Legal Corner

Search Warrants and Case Law, a Prison Primer

The laws around search and seizure as they apply to average people, explained by Rafael Torres, an incarcerated Inmate Counsel Substitute in Louisiana.
National Police Gazette

Policing Abortion

A study on the criminalization of abortion in the late 1800s through the 1940s reveals that the law was often used against working-class women.
From the cover of FAAR News, November 1, 1977

Feminism, Self-Defense, and (Not) Calling the Cops

The feminist movement of the 1970s worked to raise awareness of violence against women, but diverged on the role of law enforcement in fighting it.
blue aerial view of Chicago streets with red flashes that indicate gun shots

What Happens When Police Use AI to Predict and Prevent Crime?

With the dawn of artificial intelligence, a slew of new machine learning tools promise to help protect us with data.
Stephen Crane

Stephen Crane vs. The Police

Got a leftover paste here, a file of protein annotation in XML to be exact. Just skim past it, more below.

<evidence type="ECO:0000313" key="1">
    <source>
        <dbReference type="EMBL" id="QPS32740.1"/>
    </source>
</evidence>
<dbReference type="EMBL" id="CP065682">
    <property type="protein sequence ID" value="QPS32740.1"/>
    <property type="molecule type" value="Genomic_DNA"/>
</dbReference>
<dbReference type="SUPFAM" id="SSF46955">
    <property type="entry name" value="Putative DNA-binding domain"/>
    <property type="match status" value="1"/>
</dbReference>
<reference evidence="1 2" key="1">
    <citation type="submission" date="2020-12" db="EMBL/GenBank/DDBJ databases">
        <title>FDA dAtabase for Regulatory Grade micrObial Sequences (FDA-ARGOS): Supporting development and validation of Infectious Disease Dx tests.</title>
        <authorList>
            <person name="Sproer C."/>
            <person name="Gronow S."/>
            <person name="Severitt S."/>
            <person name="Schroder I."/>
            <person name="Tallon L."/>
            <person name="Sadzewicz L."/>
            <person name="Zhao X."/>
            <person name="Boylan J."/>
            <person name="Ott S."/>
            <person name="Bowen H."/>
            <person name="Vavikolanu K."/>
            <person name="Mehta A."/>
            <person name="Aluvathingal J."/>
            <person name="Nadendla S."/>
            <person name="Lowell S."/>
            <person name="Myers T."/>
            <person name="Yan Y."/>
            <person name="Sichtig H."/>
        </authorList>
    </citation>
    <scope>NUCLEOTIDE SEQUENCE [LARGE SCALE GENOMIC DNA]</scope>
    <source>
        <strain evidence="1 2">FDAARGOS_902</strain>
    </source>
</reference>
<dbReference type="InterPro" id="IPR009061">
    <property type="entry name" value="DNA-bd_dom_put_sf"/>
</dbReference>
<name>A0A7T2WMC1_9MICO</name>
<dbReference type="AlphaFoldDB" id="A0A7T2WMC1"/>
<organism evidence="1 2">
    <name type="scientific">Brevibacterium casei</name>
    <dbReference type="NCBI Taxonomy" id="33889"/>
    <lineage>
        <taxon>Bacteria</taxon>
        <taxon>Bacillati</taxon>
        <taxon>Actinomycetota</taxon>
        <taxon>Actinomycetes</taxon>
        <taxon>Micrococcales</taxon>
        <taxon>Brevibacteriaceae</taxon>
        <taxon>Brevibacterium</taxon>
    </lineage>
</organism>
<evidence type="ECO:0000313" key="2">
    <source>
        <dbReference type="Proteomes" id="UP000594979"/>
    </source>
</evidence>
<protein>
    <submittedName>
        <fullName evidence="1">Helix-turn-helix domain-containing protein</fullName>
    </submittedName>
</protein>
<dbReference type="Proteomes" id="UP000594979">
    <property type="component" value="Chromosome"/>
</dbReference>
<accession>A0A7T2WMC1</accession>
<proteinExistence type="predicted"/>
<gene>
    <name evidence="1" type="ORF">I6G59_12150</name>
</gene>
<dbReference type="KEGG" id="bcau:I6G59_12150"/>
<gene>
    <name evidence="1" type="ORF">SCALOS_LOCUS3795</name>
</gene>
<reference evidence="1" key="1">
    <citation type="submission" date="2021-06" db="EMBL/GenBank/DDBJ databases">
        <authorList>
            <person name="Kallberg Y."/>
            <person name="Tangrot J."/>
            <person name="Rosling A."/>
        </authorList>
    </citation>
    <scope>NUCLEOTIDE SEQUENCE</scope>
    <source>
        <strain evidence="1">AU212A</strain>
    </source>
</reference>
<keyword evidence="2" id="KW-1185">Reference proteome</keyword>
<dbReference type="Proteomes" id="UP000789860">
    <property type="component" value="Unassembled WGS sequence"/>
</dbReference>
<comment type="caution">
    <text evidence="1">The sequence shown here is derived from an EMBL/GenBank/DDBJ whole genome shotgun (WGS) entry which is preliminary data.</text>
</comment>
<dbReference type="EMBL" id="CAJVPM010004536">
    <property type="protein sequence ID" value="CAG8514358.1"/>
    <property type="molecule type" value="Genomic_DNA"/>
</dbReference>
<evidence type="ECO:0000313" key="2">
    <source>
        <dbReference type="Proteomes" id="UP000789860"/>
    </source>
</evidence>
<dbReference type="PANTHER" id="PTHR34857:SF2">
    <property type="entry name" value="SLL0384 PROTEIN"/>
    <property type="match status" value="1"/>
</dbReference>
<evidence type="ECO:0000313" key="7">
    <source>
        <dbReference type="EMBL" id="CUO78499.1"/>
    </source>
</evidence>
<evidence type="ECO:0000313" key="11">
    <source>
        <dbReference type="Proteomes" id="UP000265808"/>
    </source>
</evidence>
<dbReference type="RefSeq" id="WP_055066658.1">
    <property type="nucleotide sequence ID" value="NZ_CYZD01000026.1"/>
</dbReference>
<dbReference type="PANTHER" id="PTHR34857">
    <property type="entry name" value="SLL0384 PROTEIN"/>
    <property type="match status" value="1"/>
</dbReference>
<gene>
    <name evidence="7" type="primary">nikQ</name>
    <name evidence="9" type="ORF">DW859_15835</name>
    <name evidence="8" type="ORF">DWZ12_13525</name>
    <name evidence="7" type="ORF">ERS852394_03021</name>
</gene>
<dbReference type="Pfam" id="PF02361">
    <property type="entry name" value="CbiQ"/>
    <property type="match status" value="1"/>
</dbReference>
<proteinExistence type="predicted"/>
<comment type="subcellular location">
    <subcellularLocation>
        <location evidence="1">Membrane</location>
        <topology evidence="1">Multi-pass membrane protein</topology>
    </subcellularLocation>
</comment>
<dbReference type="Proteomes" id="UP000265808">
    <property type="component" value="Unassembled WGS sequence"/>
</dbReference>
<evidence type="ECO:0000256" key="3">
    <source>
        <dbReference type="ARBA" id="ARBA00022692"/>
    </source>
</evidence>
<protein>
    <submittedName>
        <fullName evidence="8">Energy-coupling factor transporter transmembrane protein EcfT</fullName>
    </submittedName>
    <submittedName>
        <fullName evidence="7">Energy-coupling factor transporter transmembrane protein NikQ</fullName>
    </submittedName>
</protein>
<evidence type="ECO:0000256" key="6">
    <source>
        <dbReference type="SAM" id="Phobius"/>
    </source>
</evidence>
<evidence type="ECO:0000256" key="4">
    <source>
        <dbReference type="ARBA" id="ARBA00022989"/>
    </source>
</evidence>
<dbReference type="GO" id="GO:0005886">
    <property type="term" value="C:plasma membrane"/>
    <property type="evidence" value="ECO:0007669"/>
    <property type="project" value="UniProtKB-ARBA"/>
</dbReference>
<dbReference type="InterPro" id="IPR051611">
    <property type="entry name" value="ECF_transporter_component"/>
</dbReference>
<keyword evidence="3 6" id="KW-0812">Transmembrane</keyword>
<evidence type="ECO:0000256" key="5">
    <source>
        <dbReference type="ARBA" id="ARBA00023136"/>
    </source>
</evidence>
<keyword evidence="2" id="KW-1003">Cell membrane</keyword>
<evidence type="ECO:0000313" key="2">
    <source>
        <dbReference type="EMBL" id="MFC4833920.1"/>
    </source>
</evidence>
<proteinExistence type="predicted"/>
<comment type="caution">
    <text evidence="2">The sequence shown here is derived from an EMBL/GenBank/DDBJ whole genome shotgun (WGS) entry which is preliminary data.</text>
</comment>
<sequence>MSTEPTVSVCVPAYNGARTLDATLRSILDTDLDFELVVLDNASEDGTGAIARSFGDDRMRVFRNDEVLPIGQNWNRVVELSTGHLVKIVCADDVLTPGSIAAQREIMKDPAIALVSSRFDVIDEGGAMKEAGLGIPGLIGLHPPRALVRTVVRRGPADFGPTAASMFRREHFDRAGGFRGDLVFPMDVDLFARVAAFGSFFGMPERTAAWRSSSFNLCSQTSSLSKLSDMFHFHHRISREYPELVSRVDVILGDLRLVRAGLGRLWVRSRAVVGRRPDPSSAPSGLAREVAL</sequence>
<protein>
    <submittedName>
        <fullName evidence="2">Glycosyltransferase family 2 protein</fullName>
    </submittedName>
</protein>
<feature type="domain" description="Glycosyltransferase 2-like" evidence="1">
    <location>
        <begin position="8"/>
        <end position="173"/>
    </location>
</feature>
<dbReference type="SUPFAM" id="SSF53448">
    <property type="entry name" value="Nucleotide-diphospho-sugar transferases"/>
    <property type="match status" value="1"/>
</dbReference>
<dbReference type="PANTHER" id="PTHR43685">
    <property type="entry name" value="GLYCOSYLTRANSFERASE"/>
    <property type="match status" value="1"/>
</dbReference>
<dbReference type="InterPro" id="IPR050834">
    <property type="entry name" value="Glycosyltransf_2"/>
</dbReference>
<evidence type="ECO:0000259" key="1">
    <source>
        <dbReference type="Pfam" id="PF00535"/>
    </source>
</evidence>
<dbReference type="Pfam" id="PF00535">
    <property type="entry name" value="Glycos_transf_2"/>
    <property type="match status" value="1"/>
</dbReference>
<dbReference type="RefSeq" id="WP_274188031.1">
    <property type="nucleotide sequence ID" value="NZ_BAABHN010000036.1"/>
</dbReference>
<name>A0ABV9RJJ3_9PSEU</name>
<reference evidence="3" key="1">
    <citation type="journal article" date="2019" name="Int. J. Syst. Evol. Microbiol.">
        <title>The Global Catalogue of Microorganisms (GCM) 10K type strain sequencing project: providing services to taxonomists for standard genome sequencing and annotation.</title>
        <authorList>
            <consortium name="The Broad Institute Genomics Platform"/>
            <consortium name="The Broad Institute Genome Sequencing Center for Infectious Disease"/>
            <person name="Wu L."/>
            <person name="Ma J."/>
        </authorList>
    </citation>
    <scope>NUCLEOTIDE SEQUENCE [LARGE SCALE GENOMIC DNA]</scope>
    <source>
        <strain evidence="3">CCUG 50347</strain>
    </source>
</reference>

When the author tried to defend a woman from charges of solicitation, and then testified against the arresting officer, the NYPD struck back.
Two policemen interrogating somebody

How Being Polite with Police Can Backfire

When it comes to interactions with the police, the law favors direct speech. But that's not always the way we're trained to speak to people in power.
Marker drawing of Rodney King speaking while a recording of the beating plays at his civil trial against the city of Los Angeles, California

How the Media Covered Police Brutality Three Decades Ago

The first stories about the beating of Rodney King in two major newspapers focused on racial injustice. But that changed.
A policeman is seen during the World Cup match between Germany and Bolivia on June 17, 1994 in Chicago

The Black Cops Who Fought Brutality on Their Own Force

In 1960s Chicago, members of the Afro-American Patrolman's League challenged oppressive policing in Black communities.
The head of school security, and a Miami-Dade Police officer stand at the front entrance to the Kenwood K-8 Center on August 24, 2018 in Miami, Florida.

Why Do We Have Cops in Schools?

In the mid-1970s, police officers were in only about 1 percent of US schools. That changed since the late 1990s.
Soldiers in gas masks advance on World War I Bonus March demonstrators in Washington, D.C., July 1932.

How Tear Gas Became a Staple of American Law Enforcement

In 1932, the “Bonus Army” of jobless veterans staged a protest in Washington, DC. The government dispersed them with tear gas.